The selloff in U.S. markets showed signs of easing, following the biggest rout in stocks and bonds since June, as investors awaited comments from a Federal Reserve official. Markets from Asia to Europe retreated.
The S&P 500 Index slipped as a decline in commodities weighed on resources producers, though selling that took the measure down 2.5 percent Friday slowed. The yield on 10-year Treasuries held at the highest since June amid concern that central banks are preparing to wean markets off stimulus. Shares in Europe and Asia, which were closed Friday when the selloff began, dropped Monday by the most since the aftermath of the Brexit vote. Oil fell toward $45 a barrel. The yen advanced and the won slid.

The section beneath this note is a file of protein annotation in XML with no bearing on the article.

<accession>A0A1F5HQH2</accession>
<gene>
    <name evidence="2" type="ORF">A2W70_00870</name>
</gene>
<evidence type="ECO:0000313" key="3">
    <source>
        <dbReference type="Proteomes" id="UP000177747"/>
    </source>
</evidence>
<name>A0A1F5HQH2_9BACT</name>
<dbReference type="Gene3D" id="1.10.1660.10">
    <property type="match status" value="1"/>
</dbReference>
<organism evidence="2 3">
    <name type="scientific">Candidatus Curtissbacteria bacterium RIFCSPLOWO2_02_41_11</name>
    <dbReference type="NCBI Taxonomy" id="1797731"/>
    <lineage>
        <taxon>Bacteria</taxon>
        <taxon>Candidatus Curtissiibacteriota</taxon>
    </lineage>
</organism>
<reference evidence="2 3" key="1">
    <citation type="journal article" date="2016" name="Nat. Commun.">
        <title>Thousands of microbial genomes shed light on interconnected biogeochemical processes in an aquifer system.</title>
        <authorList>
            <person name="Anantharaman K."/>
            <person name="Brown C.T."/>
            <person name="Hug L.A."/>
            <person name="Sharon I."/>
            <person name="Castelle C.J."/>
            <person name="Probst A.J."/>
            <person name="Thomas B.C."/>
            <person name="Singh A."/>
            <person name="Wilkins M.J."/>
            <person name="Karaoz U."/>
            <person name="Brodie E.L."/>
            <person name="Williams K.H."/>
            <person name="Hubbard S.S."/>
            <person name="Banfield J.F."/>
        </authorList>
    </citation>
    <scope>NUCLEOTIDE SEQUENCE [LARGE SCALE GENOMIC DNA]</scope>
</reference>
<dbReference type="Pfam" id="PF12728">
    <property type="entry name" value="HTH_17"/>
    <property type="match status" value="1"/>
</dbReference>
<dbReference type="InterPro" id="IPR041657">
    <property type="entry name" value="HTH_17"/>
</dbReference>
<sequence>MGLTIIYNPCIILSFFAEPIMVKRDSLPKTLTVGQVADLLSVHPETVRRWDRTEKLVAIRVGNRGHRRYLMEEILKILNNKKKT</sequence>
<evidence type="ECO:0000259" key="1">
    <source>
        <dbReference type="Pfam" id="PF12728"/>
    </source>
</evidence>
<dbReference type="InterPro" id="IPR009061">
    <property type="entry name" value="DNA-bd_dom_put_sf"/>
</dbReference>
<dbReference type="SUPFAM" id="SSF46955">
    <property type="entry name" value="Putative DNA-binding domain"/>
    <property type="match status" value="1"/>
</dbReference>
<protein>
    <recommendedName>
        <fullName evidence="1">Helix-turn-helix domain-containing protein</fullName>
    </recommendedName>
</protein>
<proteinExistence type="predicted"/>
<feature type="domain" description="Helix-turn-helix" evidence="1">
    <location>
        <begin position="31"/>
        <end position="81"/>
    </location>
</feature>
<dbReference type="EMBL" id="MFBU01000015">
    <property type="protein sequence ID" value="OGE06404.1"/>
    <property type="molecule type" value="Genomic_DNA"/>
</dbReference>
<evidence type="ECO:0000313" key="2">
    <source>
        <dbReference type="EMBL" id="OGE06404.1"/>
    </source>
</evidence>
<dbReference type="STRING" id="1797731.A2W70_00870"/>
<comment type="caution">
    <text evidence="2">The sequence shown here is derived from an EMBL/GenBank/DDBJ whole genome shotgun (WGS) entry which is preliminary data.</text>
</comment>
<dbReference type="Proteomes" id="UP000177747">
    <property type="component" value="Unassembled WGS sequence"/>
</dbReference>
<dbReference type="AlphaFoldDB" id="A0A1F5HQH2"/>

While financial markets were jolted out of a period of calm by an uptick in concern over the outlook for central bank policies, futures traders on Monday are assigning just a 26 percent chance of a rate hike at the Fed’s September meeting.